To say that there has been a heavy resurgence in the destructive activities of Boko Haram is to put it mildly. The sect has continued to carry out its mindless orgy of killings with a regularity and boldness that give cause for concern to well-meaning Nigerians.
The regularity and audaciousness have given the lie to the oft repeated government position that Boko Haram had been degraded and technically defeated. The increase in the deadly activities of the group in the last few weeks has not borne out government’s hitherto optimistic assessment of the situation on ground.
Boko Haram has taken its murderous acts to a new height in a direct affront to government’s position.
Just on Sunday night, Boko Haram members killed more than 30 people during an attack on travellers at Auno checkpoint on the outskirts of Maiduguri, Borno State.
In the Sunday night attack, the terrorists also snatched three vehicles loaded with passengers and took them into the bush. Eighteen vehicles were set on fire.
The vehicles were trapped at the Auno checkpoint when the military has officially closed the Maiduguri–Damaturu Road. The travellers were forced to spend the night at Auno where they were attacked.
President Muhammadu Buhari condemned the “murderous and cowardly attack on innocent passengers by the Boko Haram terrorists near Maiduguri. This administration is ever determined to frustrate their goal to hold Nigeria to ransom.”
Perhaps, the one that shocked and enraged Nigerians in recent time was the abduction and killing of the Chairman of Christian Association of Nigeria (CAN) in Michika Local Government Area of Adamawa State, Pastor Lawal Andimi.
The state chairman of CAN, Bishop Dami Mamza, while lamenting the constant attacks on Christians in the country, also mentioned the killing of Pastor Dennis Bagauri of the Lutheran Church in Mayo-Belwa area about the same time Andimi was beheaded.
Mamza said that Boko Haram had not been defeated or suppressed, asking government to tell Nigerians the truth.
Within days of the killing of Andimi, a student of the University of Maiduguri, Daciya Dalep, who was returning to school, was kidnapped by Boko Haram and eventually killed. A photo, purportedly of his execution, circulated widely on social media, with Nigerians expressing outrage.
Some days ago, a seminarian was similarly killed. The seminarian was one of the four abducted when their seminary, located at Kaukau in Chikun Local Government Area of Kaduna State, was invaded on January 9. While three of the seminarians were later released, one of them Nnadi Michael, was not so lucky. The young man was later found dead. Happening almost simultaneously, the wife of a medical doctor was killed after she was abducted with her children two weeks ago. The murderers are still holding on to the children.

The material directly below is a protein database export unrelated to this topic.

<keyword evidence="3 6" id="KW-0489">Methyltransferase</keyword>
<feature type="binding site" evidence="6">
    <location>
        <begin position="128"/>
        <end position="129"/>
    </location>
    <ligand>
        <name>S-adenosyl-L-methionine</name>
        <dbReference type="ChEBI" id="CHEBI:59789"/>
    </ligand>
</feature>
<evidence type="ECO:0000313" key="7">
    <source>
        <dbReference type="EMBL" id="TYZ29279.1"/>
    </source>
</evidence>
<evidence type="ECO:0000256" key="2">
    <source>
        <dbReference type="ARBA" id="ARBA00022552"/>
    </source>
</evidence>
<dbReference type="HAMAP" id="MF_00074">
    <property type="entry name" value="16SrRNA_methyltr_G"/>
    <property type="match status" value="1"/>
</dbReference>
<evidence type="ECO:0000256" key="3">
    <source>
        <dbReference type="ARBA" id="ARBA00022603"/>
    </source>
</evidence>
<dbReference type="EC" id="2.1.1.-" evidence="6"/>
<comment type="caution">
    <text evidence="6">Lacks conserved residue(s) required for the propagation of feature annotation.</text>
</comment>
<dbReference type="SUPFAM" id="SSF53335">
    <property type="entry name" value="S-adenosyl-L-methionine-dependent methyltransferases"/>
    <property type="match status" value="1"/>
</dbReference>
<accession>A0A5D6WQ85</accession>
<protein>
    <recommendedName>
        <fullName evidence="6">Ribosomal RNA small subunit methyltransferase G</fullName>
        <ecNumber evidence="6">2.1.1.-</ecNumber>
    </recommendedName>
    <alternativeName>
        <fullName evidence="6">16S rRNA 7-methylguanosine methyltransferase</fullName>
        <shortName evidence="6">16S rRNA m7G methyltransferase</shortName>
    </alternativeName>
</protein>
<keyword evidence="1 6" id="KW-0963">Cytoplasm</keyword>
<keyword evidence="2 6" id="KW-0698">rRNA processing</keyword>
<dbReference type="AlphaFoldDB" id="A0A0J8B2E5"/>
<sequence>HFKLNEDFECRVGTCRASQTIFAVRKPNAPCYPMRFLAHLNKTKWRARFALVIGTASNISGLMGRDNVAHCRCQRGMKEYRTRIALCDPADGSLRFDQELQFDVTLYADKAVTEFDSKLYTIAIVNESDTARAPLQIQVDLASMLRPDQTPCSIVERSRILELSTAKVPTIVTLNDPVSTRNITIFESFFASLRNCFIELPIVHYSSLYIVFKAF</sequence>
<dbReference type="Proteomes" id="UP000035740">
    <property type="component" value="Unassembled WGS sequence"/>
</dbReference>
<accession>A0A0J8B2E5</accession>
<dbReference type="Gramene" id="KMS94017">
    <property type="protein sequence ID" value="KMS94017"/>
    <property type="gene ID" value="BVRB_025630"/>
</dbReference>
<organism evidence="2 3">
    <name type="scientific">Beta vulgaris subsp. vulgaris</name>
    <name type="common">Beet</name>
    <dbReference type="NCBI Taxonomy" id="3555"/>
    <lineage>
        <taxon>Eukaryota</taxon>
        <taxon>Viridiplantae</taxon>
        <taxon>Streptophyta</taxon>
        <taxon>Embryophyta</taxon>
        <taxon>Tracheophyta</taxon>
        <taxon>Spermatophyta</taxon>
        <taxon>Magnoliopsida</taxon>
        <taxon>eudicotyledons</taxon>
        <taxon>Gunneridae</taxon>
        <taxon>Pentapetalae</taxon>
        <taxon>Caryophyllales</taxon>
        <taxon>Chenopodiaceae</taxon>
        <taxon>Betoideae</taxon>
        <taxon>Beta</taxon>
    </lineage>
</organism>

The number of killings by Boko Haram in the last few weeks is mindboggling and there doesn’t appear to be any let in their horrific activities. But in the face of this carnage and mindless bloodletting, the Federal Government seems out of ideas to tackle the menace decisively. Immediately after the killing of Andimi, President Buhari condemned the act and vowed strong action.
Buhari said: “The killing of Lawan Andimi, Chairman of CAN in Michika, Adamawa State, is cruel, inhuman and deliberately provocative. This barbarism is condemnable. We will ensure that these terrorists pay a heavy price for their evil actions.”
But weeks after the dastardly acts, nothing has been done to underline government’s resolve to descend heavily on Boko Haram. This has become the pattern: Government makes a statement after any Boko Haram strike and condemns the act, then silence follows until another strike and the cycle continues.
A video circulated on social media recently where the General Officer Commanding (GOC) 7 Div, Brig.-Gen. Abdulmalik Biu, said any ex-Boko Haram who had renounced his ‘negativity’ can aspire to be president of Nigeria. This is very worrisome coming from such a senior military officer.
The practice of reintegrating so-called repentant Boko Haram members into the society is a highly dangerous one, fraught with booby traps. How can government be so sure that these hitherto destructive elements have suddenly become epitome of civil obedience and weaned of their evil and reactionary philosophies?
The whole episode is curious. How many Boko Haram fighters have been arrested, prosecuted and sent to jail in the last few years? And for a General in the Nigerian Army to speak publicly about repentant Boko Haram fighters being able to aspire to the highest office in the land is shocking. Such sentiment coming from top echelon of the army sends wrong signals to Nigerians about the desire to truly deal with the Boko Haram scourge. We believe strongly that this is a dangerous practice that should be discontinued immediately.
We also want to caution that the activities of Boko Haram – who are purveyors of terror, kidnapping and wilful beheading of human beings, mindless bloodletting and adherents of strange beliefs – cannot be equated with those of Niger Delta militants who destroyed pipelines in the main. That will be a dangerous connection, to say the least.